Tech firms are working to fix bugs that could allow hackers to steal personal data from computer systems.
Google researchers said the "serious security flaws" affected chips made by Intel, AMD and ARM, and the devices which use them.
The industry has been aware of the problem for months and hoped to solve it before details were made public.
The UK's National Cyber Security Centre (NCSC) said there was no evidence that the vulnerability had been exploited.
Some fixes, in the form of things like software updates, have been introduced or will be available in the next few days, said Intel, which provides chips to about 80% of desktop computers and 90% of laptops worldwide.
Analysis by Chris Foxx, technology reporter
Often when researchers discover a security problem, they share the information with the affected company so the issue can be fixed.
Typically, both parties agree not to publicise the problem until a fix has been implemented, so that criminals cannot take advantage of the issue.
This time it looks like somebody jumped the gun and information was leaked before a software fix was ready for distribution.
Intel said it had planned to share information next week, and several security researchers have tweeted that they have made a secrecy pact with the chip-maker.
That leaves the company in an uncomfortable situation, with a widely-publicised problem before the fix is ready to go.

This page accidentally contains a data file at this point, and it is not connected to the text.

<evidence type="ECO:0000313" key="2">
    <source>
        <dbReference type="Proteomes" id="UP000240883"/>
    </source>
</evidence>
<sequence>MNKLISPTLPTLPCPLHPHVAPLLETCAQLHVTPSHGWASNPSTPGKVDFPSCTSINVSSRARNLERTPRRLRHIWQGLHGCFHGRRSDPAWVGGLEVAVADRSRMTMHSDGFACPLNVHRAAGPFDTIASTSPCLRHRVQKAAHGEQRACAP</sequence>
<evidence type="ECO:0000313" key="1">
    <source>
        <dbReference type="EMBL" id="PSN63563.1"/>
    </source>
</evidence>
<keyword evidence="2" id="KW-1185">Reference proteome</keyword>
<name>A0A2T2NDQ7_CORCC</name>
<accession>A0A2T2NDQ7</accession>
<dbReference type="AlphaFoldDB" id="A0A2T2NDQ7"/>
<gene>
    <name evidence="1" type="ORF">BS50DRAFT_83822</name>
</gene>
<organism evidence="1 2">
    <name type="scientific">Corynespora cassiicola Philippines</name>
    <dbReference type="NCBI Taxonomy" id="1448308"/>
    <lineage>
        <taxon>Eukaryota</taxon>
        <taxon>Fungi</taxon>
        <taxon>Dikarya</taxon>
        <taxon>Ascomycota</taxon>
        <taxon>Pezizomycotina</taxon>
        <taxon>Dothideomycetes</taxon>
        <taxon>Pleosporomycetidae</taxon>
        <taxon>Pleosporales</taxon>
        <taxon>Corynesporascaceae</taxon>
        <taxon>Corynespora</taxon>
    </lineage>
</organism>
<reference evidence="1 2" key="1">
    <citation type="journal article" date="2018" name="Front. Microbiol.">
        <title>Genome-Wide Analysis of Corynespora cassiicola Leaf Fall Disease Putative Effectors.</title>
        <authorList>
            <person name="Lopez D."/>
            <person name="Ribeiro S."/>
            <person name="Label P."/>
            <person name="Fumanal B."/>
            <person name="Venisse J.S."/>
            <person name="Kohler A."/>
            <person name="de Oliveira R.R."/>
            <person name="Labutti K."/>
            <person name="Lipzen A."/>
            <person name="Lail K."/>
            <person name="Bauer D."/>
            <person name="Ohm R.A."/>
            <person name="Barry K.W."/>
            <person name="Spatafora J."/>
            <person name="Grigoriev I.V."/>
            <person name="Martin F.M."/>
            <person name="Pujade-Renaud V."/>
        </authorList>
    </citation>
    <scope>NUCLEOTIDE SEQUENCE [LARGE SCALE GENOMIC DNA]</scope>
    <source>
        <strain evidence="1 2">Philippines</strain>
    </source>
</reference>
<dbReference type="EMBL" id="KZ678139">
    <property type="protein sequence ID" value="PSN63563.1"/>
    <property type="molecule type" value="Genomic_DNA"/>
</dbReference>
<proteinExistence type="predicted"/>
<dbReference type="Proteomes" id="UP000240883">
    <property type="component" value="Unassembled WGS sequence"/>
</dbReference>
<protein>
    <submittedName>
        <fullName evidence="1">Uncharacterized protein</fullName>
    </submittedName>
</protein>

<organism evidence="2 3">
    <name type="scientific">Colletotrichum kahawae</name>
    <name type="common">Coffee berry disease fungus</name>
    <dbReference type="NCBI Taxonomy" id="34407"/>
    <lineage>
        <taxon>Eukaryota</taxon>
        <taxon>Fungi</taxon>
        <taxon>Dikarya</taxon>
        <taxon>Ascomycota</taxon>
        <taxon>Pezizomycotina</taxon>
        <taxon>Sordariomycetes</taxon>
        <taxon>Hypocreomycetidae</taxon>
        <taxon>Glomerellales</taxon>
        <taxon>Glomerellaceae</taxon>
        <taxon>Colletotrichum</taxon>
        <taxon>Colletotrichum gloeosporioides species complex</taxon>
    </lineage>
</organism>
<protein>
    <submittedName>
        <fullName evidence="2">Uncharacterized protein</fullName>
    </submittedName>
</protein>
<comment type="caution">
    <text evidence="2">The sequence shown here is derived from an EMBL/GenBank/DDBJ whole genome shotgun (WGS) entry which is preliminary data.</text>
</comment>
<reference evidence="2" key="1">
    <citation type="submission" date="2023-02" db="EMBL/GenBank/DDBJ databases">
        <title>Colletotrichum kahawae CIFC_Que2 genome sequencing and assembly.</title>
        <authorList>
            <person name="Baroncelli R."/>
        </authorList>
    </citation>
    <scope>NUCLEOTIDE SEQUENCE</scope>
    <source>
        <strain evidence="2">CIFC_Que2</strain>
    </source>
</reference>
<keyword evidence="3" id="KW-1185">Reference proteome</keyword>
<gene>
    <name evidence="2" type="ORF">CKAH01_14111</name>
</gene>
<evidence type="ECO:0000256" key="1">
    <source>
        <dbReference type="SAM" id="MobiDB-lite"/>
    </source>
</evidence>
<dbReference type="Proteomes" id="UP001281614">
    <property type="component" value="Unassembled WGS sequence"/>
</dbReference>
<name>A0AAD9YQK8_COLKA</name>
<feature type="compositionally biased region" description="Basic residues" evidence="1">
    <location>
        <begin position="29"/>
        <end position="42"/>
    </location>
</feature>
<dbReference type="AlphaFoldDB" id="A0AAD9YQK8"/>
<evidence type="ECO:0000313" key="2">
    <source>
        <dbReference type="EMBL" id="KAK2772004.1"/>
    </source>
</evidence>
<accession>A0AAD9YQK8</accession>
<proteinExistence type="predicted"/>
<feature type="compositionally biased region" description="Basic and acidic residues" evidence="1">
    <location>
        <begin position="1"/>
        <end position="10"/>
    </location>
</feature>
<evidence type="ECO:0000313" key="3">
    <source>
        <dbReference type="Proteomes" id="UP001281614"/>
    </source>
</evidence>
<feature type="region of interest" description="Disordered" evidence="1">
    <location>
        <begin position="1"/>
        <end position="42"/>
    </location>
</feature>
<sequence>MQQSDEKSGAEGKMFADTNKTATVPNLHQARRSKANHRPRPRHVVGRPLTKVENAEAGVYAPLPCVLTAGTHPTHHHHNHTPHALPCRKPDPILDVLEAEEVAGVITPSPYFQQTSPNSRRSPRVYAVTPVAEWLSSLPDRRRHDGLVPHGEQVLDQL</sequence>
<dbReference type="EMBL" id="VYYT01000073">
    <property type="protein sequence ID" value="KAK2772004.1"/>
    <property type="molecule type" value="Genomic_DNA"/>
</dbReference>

Microchips are the basic electronic systems behind many devices such as computers and mobile phones
The issue was originally linked to a flaw only in Intel's chips, but the firm said this was "incorrect".
"Many types of computing devices – with many different vendors' processors and operating systems – are susceptible to these exploits," said Intel.
ARM said patches had already been shared with its customers, which include many smartphone manufacturers.
AMD said it believed there was "near zero risk to AMD products at this time."
On a conference call for investors, Intel said researchers had shown that hackers could exploit vulnerabilities, gaining the ability to read memory and potentially access information such as passwords or encryption keys on devices.
Microsoft and Apple – which both use Intel chips – are expected to roll out security updates soon.
The NCSC said it was aware of the reports of the potential flaw and advised that all organisations and home users "continue to protect their systems from threats by installing patches as soon as they become available."
Experts advised caution on the issue.
"It is significant but whether it will be exploited widely is another matter," said Prof Alan Woodward, from the University of Surrey.